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Green v Zoning Board of Appeals of Southborough & Another

Appeals Court of Massachusetts, Worcester

September 19, 2019

JONATHAN GREEN
v.
ZONING BOARD OF APPEALS OF SOUTHBOROUGH & another. [1]

          Heard: June 5, 2019.

         Civil action commenced in the Superior Court Department on December 6, 2016.

          The case was heard by Susan E. Sullivan, J., on motions for summary judgment.

          Daniel J. Pasquarello (Donald J. O'Neil also present) for the plaintiff.

          Angelo P. Catanzaro for Park Central, LLC.

          Aldo A. Cipriano for zoning board of appeals of Southborough.

          Present: Wolohojian, Milkey, & Hand, JJ.

          WOLOHOJIAN, J.

         At issue is whether a use variance lapsed pursuant to G. L. c. 40A, § 10, which requires that variances be exercised within one year of their grant. On the parties' cross motions for summary judgment, a Superior Court judge entered judgment in favor of the defendants on the ground that the plaintiff, Jonathan Green, had failed to exhaust his administrative remedies. We affirm, but on different grounds.

         Background.

         The essential facts are undisputed. On February 12, 2014, Park Central, LLC (Park Central), filed an application for a comprehensive permit to construct 180 units of affordable housing on a 101.25-acre parcel of land in Southborough (town). Park Central also proposed the construction of 158 townhouse units on another portion of the land, which were to be sold at market rate. There was local opposition to the entire development as originally proposed. During the comprehensive permit hearing process, Park Central and several direct abutters -– with the help of a consultant engaged by the town zoning board of appeals (board) -– negotiated a settlement agreement (agreement) that resulted in significant changes to the development and therefore had the general support of the neighborhood. Among other things, the agreement changed the type of affordable housing units from individual ownership to rental units (which would result in the town's affordable housing inventory far exceeding for decades to come the ten percent baseline required under G. L. c. 40B, § 20), relocated the affordable housing units away from the neighboring residential community, and provided for a permanent conservation restriction on a portion of the land. The changes set forth in the agreement were incorporated into a concept plan finalized on April 8, 2015.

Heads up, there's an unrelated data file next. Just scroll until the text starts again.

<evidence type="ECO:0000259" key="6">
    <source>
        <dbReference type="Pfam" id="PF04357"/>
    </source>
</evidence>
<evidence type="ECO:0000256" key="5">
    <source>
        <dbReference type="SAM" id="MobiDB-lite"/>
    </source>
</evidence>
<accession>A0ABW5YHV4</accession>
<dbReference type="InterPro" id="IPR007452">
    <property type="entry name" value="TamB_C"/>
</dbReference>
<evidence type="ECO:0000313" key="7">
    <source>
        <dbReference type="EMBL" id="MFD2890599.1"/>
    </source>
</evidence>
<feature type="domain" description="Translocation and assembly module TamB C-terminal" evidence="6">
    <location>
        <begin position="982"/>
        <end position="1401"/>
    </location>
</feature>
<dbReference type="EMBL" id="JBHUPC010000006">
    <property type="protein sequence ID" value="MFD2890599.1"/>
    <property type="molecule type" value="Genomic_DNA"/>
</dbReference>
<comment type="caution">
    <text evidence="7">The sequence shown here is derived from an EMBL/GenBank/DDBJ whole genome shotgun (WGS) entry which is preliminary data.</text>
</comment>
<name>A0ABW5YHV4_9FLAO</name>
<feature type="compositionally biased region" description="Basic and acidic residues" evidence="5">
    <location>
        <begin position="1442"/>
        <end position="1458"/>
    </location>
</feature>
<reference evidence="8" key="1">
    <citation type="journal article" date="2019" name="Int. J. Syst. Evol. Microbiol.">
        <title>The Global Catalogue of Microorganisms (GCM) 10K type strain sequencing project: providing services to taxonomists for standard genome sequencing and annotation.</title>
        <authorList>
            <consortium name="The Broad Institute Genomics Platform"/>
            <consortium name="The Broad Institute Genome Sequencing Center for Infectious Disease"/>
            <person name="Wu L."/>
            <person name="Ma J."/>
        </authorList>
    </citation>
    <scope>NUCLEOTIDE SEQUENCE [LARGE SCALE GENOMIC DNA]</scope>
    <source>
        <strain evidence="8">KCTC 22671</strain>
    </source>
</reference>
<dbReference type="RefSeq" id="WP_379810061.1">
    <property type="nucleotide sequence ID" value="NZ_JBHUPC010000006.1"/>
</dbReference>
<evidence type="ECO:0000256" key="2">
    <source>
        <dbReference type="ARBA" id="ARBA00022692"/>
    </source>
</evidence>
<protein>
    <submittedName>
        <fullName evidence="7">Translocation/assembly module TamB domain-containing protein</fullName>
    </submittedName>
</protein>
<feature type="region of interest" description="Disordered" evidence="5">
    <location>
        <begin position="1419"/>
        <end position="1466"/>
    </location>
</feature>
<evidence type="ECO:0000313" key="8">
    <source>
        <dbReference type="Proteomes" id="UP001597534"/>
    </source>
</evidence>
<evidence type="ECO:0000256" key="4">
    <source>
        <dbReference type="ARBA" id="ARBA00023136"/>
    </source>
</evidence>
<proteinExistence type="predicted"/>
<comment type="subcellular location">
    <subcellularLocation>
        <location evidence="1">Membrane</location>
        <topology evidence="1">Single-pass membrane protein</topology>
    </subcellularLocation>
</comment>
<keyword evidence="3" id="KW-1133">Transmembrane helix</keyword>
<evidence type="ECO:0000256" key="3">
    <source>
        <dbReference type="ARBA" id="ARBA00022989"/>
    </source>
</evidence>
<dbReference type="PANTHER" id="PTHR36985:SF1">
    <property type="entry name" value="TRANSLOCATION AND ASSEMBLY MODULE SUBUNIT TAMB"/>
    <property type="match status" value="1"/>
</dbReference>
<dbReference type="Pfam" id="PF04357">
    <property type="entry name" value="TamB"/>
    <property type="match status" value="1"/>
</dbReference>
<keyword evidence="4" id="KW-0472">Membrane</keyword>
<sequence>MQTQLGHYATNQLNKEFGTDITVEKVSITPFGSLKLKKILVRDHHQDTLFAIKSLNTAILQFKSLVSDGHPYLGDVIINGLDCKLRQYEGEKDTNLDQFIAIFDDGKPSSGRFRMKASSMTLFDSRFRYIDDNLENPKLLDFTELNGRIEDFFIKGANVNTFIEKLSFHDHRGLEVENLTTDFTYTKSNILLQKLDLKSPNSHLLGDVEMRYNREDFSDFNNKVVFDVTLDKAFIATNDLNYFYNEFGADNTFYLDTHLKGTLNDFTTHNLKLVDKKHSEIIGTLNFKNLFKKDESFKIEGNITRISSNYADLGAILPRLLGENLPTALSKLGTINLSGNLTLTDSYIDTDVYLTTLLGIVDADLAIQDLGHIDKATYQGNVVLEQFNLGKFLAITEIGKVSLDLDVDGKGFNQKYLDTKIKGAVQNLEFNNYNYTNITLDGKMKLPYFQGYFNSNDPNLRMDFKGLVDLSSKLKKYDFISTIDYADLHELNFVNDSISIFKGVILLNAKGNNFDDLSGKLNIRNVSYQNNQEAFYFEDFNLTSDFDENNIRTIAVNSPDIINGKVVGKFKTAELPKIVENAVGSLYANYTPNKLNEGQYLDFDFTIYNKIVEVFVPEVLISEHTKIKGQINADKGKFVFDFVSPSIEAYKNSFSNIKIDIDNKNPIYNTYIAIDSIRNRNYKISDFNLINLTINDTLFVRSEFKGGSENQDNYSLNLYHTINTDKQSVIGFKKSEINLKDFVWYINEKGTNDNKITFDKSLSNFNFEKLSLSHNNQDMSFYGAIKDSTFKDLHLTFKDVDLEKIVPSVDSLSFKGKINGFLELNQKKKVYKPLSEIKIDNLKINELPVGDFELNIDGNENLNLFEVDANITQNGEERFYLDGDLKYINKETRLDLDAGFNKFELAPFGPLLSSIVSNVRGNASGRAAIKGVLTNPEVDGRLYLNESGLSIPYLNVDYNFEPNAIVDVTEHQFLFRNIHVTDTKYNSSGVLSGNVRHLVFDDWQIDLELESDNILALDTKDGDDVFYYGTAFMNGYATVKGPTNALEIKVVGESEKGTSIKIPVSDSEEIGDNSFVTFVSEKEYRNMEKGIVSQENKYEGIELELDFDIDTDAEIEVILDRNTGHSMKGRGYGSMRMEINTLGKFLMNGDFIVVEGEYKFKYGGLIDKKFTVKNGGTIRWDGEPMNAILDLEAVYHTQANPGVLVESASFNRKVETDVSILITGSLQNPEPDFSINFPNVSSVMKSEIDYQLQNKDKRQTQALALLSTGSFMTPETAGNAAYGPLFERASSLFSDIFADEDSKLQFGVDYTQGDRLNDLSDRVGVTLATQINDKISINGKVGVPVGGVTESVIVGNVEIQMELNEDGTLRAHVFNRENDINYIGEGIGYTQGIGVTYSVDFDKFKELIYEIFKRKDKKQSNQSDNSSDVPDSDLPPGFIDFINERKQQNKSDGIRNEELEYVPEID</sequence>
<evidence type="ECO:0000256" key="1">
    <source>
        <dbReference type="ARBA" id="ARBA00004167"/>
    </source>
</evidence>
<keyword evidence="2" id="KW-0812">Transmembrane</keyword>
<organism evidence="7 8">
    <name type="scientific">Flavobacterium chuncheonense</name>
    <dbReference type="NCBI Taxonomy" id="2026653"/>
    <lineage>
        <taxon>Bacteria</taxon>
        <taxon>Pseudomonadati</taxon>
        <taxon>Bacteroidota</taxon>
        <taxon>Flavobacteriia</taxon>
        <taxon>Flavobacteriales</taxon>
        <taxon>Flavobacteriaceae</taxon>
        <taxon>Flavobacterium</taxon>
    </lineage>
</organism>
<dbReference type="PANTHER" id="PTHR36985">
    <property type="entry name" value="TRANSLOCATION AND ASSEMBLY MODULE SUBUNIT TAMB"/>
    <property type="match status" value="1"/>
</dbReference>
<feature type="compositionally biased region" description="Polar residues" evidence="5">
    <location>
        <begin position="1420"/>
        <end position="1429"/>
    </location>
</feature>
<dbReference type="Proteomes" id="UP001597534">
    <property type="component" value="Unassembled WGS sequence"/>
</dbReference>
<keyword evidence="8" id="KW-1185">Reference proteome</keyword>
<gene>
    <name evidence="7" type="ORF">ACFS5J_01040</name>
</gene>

Because the development was to be located in three zoning districts ("Industrial Park," "Industrial," and "Residential A") that did not permit use of the land for the development as of right, Park Central applied for a use variance on April 13, 2015. The board granted the use variance on May 27, 2015, subject to sixteen conditions, the second of which (condition no. 2) is central to this appeal:

"The [v]ariance is GRANTED subject to, and the project shall be constructed in substantial conformance with the conditions hereinafter set forth which are incorporated herein and made a part of this [d]ecision.
"2. The [v]ariance shall be effective only following final [b]oard approval of [Park Central's] c. 40B [c]omprehensive [p]ermit [a]pplication for a 180 unit rental affordable housing project with buildings and infrastructure located in substantial compliance with the April 8, 2015 concept [p]Ian and which approval shall be final with all appeals have [sic] expired. [Park Central] shall ...

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